Staff Writer
Columbus CEO

c.2014 New York Times News Service

WASHINGTON — It was a great year for the stock market. And it was also a pretty good year for many people’s biggest investment: their homes.

In 2013’s last glimpse at the housing market, figures released Tuesday showed that home prices in major metro areas kept rising in October. Year-over-year, prices were up 13.6 percent, the biggest gain in seven years.

After plummeting during the housing bust, prices have increased steadily since the spring of 2012. But while prices in 20 major American metro areas increased 0.2 percent in October, without seasonal adjustment, the quick rebound in prices is slowing, according to the closely watched S&P/Case-Shiller data. Higher mortgage rates might slow the pace of improvement going forward, analysts say.

Nationally, the increase in home prices has moderated, the S&P/Case-Shiller analysis said. Prices decreased in nine metro areas between September and October, including Denver, Chicago and Washington, whereas just one saw price decreases between August and September.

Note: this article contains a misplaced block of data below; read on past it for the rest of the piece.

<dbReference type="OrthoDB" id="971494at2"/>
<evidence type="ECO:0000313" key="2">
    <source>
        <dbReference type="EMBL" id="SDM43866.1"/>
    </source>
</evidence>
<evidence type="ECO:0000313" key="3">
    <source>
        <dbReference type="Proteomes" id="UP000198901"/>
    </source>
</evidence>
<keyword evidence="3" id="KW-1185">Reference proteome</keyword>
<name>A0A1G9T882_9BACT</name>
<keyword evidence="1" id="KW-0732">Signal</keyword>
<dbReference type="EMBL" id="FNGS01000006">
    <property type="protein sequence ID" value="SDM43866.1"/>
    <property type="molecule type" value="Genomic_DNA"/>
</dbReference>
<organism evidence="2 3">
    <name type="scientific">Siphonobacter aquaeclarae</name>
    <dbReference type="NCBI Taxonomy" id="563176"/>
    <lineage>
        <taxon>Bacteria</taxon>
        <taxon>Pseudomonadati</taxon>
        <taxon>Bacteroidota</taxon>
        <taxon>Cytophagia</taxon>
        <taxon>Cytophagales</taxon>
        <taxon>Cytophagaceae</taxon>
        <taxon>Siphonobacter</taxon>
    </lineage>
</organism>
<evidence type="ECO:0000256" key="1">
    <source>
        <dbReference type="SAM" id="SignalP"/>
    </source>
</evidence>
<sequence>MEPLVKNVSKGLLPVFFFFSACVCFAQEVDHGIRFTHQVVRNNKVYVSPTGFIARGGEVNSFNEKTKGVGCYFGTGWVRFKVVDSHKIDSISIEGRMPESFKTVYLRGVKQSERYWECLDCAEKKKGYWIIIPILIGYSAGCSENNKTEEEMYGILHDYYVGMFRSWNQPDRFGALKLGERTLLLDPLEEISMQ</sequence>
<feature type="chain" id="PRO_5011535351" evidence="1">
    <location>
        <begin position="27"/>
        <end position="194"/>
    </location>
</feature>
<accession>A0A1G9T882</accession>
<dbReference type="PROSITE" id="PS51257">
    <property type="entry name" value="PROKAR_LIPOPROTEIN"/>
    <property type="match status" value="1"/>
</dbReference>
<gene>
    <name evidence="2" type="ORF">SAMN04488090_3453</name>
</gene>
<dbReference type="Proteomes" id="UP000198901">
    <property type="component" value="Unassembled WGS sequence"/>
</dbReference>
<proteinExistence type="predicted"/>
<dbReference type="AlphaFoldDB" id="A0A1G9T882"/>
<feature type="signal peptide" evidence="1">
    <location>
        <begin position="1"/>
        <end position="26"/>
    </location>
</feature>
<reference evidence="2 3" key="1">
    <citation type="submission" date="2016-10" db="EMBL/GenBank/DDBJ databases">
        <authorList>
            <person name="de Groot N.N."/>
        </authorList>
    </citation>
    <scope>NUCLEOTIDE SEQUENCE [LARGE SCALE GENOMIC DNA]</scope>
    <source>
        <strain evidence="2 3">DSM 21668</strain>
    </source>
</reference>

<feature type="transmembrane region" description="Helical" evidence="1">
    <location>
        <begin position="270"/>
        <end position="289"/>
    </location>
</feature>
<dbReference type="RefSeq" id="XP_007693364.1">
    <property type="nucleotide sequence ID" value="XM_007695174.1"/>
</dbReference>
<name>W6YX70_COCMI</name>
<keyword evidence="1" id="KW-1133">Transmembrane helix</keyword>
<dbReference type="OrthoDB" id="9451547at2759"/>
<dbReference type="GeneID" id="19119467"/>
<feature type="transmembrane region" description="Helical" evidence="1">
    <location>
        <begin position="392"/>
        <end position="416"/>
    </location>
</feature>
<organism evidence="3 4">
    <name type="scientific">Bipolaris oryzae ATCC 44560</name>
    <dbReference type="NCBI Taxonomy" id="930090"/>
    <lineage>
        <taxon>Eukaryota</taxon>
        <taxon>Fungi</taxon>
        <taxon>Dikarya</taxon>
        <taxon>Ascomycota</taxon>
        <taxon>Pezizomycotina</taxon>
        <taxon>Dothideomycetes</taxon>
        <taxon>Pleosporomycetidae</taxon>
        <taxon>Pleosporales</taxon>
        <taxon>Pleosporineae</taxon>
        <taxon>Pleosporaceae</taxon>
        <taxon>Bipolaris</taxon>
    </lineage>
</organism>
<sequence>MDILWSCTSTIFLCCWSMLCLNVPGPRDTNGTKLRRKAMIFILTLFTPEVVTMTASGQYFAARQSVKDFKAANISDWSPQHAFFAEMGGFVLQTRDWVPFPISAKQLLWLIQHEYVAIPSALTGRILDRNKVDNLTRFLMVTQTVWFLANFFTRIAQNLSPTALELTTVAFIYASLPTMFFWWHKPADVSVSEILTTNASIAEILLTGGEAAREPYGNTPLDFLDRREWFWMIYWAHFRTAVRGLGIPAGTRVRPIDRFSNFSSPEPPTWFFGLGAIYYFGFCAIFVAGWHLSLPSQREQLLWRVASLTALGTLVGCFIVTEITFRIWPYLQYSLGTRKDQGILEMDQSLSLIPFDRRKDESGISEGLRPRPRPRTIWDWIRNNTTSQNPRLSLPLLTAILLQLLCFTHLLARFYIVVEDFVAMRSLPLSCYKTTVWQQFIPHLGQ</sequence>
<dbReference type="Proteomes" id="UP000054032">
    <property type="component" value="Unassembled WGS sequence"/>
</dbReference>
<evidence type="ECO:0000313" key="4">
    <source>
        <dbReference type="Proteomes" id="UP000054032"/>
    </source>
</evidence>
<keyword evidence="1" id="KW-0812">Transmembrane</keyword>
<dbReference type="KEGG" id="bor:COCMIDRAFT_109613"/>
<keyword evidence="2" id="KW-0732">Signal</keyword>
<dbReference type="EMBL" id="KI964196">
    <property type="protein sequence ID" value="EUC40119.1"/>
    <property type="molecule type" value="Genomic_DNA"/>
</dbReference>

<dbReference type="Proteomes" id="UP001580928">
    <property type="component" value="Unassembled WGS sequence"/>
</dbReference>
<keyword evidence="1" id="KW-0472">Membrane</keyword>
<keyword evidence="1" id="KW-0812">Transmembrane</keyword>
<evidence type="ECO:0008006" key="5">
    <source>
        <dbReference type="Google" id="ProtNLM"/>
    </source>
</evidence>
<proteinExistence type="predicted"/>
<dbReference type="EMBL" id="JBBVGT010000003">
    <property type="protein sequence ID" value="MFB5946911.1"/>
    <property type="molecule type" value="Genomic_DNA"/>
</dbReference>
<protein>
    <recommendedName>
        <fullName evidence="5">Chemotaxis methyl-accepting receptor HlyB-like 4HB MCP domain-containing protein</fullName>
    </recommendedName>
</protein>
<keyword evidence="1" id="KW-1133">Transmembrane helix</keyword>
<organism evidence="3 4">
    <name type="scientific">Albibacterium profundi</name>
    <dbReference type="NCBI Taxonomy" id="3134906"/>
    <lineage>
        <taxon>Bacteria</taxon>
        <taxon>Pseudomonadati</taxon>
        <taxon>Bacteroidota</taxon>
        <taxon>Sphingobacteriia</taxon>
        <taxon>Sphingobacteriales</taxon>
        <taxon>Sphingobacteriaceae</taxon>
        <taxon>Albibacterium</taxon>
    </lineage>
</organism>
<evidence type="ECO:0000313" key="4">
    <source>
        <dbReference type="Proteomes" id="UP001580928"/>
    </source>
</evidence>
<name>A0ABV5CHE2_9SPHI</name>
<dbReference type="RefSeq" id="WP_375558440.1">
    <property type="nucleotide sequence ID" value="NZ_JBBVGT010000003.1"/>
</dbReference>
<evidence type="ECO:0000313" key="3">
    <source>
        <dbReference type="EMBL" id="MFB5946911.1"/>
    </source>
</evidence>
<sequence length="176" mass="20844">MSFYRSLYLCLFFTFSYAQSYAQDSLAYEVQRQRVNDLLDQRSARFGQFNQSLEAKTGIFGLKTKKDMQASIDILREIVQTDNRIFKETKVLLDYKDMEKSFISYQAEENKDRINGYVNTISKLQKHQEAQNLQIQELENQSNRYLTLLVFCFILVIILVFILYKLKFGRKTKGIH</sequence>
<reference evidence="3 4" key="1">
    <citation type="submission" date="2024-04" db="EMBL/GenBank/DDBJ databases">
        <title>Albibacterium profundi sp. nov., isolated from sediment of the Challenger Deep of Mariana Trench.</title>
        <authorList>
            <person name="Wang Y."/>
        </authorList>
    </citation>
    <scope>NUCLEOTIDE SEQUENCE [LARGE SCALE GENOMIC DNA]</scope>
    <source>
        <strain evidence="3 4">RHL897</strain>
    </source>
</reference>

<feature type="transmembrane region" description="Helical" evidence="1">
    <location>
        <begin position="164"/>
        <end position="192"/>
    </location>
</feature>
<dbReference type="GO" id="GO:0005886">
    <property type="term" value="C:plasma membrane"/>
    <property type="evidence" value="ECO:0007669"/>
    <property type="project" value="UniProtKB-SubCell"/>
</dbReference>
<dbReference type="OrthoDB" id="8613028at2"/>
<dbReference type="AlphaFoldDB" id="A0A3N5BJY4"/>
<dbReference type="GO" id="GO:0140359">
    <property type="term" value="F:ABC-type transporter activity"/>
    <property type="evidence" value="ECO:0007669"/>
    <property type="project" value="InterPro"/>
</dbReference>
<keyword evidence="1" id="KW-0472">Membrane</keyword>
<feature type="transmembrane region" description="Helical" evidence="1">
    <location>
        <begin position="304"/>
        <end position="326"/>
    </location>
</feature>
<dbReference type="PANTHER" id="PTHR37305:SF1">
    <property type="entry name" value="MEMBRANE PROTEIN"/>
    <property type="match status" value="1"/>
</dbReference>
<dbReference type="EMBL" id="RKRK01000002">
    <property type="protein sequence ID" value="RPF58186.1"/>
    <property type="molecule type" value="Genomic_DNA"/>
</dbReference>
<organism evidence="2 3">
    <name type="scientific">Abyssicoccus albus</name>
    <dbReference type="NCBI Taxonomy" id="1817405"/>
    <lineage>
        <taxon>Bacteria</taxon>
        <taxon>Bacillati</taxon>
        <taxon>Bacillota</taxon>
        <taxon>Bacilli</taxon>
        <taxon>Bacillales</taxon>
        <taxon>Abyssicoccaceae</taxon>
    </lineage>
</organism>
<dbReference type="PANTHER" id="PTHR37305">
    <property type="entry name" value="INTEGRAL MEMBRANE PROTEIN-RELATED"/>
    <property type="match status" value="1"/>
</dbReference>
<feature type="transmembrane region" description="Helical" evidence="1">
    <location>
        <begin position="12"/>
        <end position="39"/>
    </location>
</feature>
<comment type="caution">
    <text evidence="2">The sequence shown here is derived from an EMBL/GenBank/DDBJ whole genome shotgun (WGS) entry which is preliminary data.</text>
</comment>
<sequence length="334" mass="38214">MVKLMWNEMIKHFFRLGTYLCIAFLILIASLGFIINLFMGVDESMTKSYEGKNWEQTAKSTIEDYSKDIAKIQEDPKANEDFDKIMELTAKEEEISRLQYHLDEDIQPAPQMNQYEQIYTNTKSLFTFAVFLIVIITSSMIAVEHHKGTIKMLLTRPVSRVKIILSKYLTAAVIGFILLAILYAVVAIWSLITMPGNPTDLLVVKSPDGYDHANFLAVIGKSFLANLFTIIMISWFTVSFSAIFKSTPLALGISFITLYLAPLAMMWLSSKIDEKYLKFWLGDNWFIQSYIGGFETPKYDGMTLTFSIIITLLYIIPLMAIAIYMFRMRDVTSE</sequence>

“Monthly numbers show we are living on borrowed time and the boom is fading,” said David M. Blitzer of S&P Dow Jones Indices in an analysis of the new housing numbers. A big question, he said, is how quickly the Federal Reserve pulls back from its extraordinary efforts to keep rates low.

“The key economic question facing housing is the Fed’s future course to scale back quantitative easing and how this will affect mortgage rates,” Blitzer said. “Other housing data paint a mixed picture suggesting that we may be close to the peak gains in prices.” He added: “Most forecasts for home prices point to single-digit growth in 2014.”

In many metro areas where prices declined sharply — particularly those encompassing Sun Belt and Rust Belt cities like Phoenix, Las Vegas and Detroit — similarly sharp rebounds followed. But generally, prices have not touched their pre-bust heights, with prices across the country remaining about 10 to 40 percent lower, the S&P/Case-Shiller data show. In Dallas and Denver, however, prices have hit new peaks, the report said.

Many economists expect price increases to moderate next year, with higher prices and higher mortgage costs making homes less affordable, even though the labor market recovery might pick up some steam and inventory might increase in some areas.